otherwise in case of a civil action.

Semble, Keenan v. Boylan, • 232
See Lis Pendens, 1, 2.


1. Agent to contract for the sale, &c. of

lands under the 2d sect. of the statute
I. The court will not open a settled ac- of frauds, need not be authorized in

count, where it has been signed, or a writing. Secus of agent to create or
security taken on the foot of it, unless pass an estate. Clinan v. Cooke, 22,
for fraud or errors, distinctly speci-

27, 31.
fied in the bill and supported by cvi. 2. Agent authorized to make agreements

dence. Drew v. Power, p. 182, 192. for leases for lives or years, makes an
2. Equity takes cognizance of matters, agreement in which the term of the

which, though cognizable at law, are proposed lease is not mentioned. This
involved in an account too complex to is an agreement not pursuant to his
be accurately taken on a trial at authority, and not binding on his prina

Sce EQUITY, 3.

3. A principal is answerable for the act

of his agent in concealing or suppres-

sing of deeds, though not done with the

knowledge of the principal Bowler
See EXECUTOR and ADMINISTRATOR. v. Stewart, 209, 222.
ADMINISTRATOR pendente lite.



1. The nature of the authority conferred 1. Where nothing has been done in pur.

on an administrator pendente lite is suance of an agreement, the court
merely to collect the effects and to pay ought not to decree a specific per-
debts: he has no authority to pay lega- formance, except where the right to
cies; yet if he does pay them bona compel is mutual. Lawrenson v. But.
fide, he shall have credit for them, ler,

254 2. But if there was a concealment or ig.

norance of the facts on the one part,

in consequence of which the other

party was led into a situation from
1. The original affidavit ought to be laid whence he could not be extricated, he

before the grand jury, in order to find would have a right to have the agree.
bills of indictment for perjury ; the ment executed cy pires, although the

right to compel were not mutual, 11. Bill praying execution of an agree-
si at DAR 18

18, 19. ment for a lease of lives, ought to
3. A. by public advertisement offers name the lives to be inserted. ÕHer-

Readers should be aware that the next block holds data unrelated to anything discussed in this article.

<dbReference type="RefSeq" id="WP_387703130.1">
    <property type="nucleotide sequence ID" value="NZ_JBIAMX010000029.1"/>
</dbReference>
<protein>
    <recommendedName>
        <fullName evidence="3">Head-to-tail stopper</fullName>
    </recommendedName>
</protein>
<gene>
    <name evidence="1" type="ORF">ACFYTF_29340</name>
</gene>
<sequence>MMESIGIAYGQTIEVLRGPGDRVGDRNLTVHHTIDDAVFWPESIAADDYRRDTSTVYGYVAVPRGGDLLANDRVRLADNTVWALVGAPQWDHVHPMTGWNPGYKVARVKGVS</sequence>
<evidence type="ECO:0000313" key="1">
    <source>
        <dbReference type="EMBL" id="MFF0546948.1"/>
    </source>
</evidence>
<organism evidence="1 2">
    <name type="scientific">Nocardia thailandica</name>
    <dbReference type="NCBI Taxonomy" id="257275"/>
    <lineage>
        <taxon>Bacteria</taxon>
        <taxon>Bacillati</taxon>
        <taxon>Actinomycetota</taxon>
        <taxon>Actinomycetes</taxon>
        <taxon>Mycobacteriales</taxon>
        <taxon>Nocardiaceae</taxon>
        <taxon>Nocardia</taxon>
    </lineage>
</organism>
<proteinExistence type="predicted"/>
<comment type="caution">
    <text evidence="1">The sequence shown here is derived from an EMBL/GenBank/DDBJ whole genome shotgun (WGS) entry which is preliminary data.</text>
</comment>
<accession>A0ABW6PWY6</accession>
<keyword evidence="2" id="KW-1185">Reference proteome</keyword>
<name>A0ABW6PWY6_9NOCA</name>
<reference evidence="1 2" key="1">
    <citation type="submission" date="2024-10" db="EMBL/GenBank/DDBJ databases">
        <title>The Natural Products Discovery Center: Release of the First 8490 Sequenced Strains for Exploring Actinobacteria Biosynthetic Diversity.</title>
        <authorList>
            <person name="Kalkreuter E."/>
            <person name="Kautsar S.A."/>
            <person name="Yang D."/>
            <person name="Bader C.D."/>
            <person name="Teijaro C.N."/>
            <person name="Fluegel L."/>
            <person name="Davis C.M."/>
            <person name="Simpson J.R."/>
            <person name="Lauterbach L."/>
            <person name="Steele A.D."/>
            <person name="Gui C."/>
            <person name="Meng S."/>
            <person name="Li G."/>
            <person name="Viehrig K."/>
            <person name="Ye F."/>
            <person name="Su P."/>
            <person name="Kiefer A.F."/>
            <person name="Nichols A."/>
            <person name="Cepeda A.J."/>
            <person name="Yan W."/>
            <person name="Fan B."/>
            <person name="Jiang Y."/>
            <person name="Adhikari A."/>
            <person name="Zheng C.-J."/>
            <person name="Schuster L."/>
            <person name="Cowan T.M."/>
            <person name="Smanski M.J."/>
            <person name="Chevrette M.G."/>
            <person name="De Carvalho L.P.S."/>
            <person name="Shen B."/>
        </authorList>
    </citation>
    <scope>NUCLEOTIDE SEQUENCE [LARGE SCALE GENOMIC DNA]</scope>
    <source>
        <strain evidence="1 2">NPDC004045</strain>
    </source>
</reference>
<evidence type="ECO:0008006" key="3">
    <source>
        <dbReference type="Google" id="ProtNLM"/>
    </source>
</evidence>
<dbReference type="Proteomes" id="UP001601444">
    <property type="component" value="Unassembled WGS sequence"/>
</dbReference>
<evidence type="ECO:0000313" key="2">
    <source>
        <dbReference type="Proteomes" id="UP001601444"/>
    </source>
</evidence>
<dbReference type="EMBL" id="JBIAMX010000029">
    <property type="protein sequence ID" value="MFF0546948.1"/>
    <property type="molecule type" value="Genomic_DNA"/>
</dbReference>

> lands to be let for three lives or thirty- lihy v. Hedges,

123, 128.
sone years; and proposals having been 12. Agreement for an abatement of rent
made by B. and accepted, an agree- of lands ought to be signed pursuant to
ment is executed between B. and the the statute of frauds,

agent of A. authorized to contract for See INFANT, 1.
9 him for a lease of the lands, in which SPECIFIC EXECUTION, 1.
Sagreement the term for which the
lease is to be made is not mentioned.

I A. is not bound to perform this con-
Antract, there being no evidence in wri. 1. Annuity to a feme covert for her sole
orting of the term to be demised. Cli- and separate use, is not apportionable
Jonan v. Cooke,


for the period between the day of her
4. Payment of money, although not death and the gule day preceding

Anderson v. Dwyer,

Part-performance to take an agree?
3 ment touching lands out of the sta-


5. Nothing is part-performance in such 1. An appeal lies at the suit of tenant in

case that does not put the party into a tail in remainder, against a decree
1 situation that is a fraud upon him if affecting his rights, had against a prior

the agreement be not performed. 41 tenant in tail. And in case of abate-
6. Tenant for life with leasing power, ment such remainder-man, may, file a
scenters into an agreement by article, supplemental bill to make himself

to make a lease pursuant to the pow- party to the former suit, for the pur-
teers This agreement shall bind the pose of appealing. Giffard v. Hort,
remainder-man. Shannon v. Brad-

386, 412
52 ,

a be-
tween tenant for life and remainder-

mangi arising from the subject matter
a of the contractul TD

64 See ANNUITY, 1.
8. Contracts for jointures, though made
s only in pursuance of a jointuring pow-

ater, shall bind the remainder-man ; so,
*2 contracts for valuable consideration to See BANKRUPT, 5, 6.
9 dexecute a power, or to make a charge
- of any description under a power: so,

e where there has been an imperfect
a9execution, but upon a meritorious con- 1. Articles are considered as heads or
* sideration, 90 91T PLER

60 minutes of an agreement; and in con-
98 Tenant for life with leasing power, struing them, the court is to consider
edenters into a parol agreement to make what is the contract which the parties
to please pursuant to his power, which intended to enter into.
seiso in part performed : whether this Taggart v. Taggart,

noshall bind the remainder-man, Qu ? 72 Campbell v. Sandys, 292
10. If an executory contract contains all 2. By articles, relating to leases pur
mithate leads to future certainty, it is auter vie and for years, and to money,
if ufficient': therefore an agreement for it was agreed that said leases for lives
* renty at a certain sum per acre, the and for years should be conveyed to
tonumber of acres not being expressed, trustees in trust (after successive life
he good, stalno

73 estates to D. C. and I. C.) after the